LONDON (Reuters) — British pension reforms due to be phased in from 2012 could boost retirement saving by as much as 12.5 billion pounds (US$19.7 billion) per year, according to research by insurer Standard Life .
Auto-enrolment, under which employers will sign staff up to their corporate pension schemes unless they ask to be excluded, has the potential to create up to six million additional savers, Standard Life said.
The change, which starts to take effect in late 2012, reverses the current system under which employees must ask to join their workplace pension plan, and is intended to remedy a steep shortfall in United Kingdom retirement saving.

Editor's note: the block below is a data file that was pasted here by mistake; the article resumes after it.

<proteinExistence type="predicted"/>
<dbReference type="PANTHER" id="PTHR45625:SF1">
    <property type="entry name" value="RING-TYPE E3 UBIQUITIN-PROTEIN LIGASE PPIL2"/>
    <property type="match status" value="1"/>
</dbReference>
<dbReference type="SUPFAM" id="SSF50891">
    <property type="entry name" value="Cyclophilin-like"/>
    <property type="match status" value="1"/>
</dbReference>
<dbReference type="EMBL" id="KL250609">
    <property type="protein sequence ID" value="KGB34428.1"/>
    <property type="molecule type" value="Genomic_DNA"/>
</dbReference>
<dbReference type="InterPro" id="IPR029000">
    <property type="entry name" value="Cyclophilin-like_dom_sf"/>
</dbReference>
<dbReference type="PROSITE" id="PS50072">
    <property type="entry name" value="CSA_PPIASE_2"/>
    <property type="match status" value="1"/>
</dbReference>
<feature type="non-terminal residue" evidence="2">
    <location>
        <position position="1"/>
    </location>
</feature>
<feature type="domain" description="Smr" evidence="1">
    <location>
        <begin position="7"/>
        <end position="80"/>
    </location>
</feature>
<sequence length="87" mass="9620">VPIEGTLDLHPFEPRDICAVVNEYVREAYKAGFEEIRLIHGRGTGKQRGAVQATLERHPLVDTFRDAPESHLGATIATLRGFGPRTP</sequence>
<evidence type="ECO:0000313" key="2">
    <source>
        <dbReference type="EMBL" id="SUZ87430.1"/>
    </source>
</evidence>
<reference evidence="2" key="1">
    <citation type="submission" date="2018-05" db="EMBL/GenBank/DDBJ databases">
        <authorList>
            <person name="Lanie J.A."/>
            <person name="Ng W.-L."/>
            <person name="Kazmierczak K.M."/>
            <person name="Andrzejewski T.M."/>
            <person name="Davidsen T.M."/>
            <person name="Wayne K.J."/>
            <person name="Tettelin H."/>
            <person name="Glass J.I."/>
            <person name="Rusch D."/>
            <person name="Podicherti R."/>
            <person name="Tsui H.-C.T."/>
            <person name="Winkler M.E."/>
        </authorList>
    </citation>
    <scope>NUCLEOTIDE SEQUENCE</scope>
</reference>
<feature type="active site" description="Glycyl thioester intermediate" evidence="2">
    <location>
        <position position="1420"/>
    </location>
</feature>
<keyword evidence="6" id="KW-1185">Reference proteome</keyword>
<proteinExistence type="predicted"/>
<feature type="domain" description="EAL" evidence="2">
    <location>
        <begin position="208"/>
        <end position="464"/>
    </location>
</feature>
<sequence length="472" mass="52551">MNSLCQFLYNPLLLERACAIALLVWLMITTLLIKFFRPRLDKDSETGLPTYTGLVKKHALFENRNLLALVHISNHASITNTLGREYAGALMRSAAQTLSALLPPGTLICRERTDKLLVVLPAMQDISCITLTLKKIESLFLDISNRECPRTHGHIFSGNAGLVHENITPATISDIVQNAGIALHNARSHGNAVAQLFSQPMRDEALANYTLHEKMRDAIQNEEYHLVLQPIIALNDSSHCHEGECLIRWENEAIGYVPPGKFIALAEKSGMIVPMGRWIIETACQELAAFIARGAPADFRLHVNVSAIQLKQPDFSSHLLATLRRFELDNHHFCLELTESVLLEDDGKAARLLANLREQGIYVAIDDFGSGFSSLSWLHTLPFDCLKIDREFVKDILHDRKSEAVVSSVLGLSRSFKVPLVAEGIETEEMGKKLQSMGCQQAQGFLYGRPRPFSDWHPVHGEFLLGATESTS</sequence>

Edinburgh-based Standard Life stands to benefit. The insurer estimated last week that the switch to auto-enrolment could deliver up to 400,000 new members to the pension schemes it runs for corporate clients.
But Standard Life said auto-enrolment needed to be accompanied by efforts to communicate the benefits of saving to achieve its full potential.
"Our research found that the majority of people are still keen to prioritise saving, particularly when they are helped to understand what it means to them, both now and in the future," Standard Life chief executive David Nish said in a statement
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